“Let the artist’s hand show through…”

That was the philosophy behind a stunning mural “quilt” at The Center for Discovery®, and a new Center-wide arts initiative.

What creator, artist, and Residential Aide, Karen Smyth meant by those words is creating new opportunities for the individuals with complex conditions, such as autism, who painted the massive “quilt.” “I told the residential staff to take their time in assisting the residents,” she said, “Let their lines and really their voices – show through.”

“It was about exploring through art – expression – to get their voices heard,” she added.

At 8-feet by 8-feet the maple-leaf pattern barn quilt is more like a professional art installation, and it now hangs appropriately on the front of the Maple Syrup House at the Stonewall Farm in Hurleyville, New York, a part of the TCFD campus.

The project took about four months to complete. Each wood panel was primed with white paint three times and then required three coats of every color. The residents helped draw the lines and learned how to properly use a brush.  Many of the residents got the biggest thrill when the paint was dry and they could pull off the painter’s tape to see crisp, clean lines!

Like everything we do at The Center, the project required a team effort and benefitted the adults on many levels.  Our Residential team was there every step of the way working with our Occupational Therapy team to teach the residents and adapt equipment when necessary. Our Carpentry team made the panels and then hung them at completion.  And our Integrated Arts team made the supplies magically appear and supported everyone!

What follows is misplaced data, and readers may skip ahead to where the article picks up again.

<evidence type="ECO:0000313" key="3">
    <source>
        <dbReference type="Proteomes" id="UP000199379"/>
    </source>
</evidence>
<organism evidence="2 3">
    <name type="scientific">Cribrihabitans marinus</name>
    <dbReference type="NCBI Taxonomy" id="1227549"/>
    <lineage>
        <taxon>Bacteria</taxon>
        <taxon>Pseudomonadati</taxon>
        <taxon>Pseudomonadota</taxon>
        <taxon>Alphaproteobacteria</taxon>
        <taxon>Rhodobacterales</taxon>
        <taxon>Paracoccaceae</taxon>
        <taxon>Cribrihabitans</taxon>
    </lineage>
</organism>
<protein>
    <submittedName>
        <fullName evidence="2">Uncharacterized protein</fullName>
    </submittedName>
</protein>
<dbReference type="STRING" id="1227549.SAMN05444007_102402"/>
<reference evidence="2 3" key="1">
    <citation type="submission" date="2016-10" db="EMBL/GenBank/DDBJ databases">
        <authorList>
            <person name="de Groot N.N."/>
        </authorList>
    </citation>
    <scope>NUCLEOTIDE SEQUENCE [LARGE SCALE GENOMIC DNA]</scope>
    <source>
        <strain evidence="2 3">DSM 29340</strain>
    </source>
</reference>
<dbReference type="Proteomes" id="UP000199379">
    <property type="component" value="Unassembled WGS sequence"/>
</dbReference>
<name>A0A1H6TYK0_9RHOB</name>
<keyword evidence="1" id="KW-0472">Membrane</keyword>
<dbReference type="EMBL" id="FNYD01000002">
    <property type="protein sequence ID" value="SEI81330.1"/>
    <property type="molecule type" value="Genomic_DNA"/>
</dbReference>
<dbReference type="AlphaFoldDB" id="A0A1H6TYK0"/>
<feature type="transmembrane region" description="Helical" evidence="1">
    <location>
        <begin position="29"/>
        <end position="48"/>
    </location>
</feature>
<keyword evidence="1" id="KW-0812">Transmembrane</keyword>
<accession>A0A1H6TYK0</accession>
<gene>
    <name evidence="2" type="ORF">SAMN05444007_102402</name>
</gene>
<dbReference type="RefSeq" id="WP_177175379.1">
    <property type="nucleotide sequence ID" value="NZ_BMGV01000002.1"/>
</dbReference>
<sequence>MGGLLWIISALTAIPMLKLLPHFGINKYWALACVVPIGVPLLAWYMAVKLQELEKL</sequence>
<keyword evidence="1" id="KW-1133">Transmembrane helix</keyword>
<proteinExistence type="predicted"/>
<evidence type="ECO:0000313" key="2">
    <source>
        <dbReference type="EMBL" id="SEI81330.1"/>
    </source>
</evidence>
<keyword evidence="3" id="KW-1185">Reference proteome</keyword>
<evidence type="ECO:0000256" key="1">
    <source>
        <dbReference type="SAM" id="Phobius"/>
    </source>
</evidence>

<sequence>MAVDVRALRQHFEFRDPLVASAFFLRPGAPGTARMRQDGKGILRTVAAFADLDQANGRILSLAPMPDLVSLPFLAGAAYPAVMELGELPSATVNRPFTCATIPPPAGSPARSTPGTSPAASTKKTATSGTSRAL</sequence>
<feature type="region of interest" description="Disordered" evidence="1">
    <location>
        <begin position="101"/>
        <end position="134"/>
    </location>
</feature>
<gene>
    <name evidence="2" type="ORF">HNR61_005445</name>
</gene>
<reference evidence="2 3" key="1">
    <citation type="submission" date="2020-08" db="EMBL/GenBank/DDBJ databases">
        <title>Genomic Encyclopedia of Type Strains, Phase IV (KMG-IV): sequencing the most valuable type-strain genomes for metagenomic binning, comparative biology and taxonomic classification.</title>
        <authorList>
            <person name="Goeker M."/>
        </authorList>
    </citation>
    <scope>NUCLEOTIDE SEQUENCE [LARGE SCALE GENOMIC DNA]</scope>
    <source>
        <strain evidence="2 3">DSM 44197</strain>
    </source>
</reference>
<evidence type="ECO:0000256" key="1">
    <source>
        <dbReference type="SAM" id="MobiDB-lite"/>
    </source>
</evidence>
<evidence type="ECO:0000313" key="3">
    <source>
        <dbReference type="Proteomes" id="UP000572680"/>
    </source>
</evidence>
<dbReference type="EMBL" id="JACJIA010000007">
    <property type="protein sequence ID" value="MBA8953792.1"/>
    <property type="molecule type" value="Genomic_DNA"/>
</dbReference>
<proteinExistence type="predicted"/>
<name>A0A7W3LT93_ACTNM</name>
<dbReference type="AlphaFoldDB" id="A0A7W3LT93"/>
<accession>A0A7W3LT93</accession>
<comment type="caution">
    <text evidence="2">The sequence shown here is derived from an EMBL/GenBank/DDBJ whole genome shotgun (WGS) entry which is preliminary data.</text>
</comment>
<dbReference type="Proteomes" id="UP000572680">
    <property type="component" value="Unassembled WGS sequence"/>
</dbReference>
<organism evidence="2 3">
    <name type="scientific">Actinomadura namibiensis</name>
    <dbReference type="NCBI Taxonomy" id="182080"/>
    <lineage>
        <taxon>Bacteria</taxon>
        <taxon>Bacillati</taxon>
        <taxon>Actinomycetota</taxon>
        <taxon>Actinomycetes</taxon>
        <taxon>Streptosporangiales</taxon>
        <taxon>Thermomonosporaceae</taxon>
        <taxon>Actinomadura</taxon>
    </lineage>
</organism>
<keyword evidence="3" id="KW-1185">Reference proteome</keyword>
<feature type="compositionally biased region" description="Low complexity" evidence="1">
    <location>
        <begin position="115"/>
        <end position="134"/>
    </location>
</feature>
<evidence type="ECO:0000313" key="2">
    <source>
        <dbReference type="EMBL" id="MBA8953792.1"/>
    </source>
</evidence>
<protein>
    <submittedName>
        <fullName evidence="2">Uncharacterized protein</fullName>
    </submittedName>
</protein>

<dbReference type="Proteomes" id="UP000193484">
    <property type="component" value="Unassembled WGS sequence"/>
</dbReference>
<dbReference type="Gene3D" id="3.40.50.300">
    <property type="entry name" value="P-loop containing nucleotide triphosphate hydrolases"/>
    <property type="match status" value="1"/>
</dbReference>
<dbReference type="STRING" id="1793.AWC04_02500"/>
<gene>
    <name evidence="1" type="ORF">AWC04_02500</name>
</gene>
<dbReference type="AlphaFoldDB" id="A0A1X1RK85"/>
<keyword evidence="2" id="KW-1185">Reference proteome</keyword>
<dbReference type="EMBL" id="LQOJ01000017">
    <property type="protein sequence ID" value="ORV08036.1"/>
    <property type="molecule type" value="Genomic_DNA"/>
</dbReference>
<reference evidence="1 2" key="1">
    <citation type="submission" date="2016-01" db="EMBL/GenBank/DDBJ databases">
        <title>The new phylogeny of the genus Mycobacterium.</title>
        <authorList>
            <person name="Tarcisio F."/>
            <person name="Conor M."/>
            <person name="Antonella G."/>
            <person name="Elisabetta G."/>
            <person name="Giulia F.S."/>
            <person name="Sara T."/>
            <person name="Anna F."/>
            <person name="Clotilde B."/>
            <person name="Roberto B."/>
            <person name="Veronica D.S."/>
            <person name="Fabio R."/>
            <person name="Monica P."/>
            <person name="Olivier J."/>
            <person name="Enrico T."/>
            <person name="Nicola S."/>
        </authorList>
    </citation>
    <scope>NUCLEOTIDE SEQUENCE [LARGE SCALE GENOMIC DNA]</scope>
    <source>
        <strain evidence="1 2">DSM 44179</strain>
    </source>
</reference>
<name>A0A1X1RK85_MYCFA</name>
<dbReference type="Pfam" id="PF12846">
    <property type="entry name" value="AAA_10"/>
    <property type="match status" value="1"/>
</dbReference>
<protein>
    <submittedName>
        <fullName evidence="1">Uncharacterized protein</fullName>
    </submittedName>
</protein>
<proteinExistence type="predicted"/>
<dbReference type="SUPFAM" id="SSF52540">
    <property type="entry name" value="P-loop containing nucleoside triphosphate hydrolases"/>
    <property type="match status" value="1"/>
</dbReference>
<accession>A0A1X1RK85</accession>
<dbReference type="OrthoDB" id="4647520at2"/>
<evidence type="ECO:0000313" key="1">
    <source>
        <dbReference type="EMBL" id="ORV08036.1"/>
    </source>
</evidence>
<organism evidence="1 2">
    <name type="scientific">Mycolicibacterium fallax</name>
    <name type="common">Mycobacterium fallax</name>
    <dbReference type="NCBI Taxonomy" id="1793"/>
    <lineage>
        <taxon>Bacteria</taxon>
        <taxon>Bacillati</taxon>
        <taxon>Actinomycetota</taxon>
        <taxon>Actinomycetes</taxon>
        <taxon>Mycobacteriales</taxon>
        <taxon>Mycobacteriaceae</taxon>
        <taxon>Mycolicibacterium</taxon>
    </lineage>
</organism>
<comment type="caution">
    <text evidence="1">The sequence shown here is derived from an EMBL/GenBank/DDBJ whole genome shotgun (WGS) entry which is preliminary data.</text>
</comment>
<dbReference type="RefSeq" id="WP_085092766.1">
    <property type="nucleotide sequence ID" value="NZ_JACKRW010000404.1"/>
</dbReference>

“Following months of hard work and engagement from one of our adult residences, the stunning maple leaf barn quilt found its new home front and center at the farm sugarhouse,” said Jim Cashen, TCFD’s Assistant Chief of the Integrated Arts team. He added, “This large and beautifully designed barn quilt will be admired for years to come!”

The project was such a success, Karen is now thinking BIG. As part of an ongoing TCFD Wellness Initiative, she envisions staff members and some of The Center’s residents and students creating a massive mural or “quilt” for the future Children’s Specialty Hospital.   “Dream it. Do it.  That’s what we do here at The Center,” she said.

The goal is at least 50-panels this time.  That’s 50 teams joining together to design, teach, express themselves and be heard – one brush stroke, one color at a time.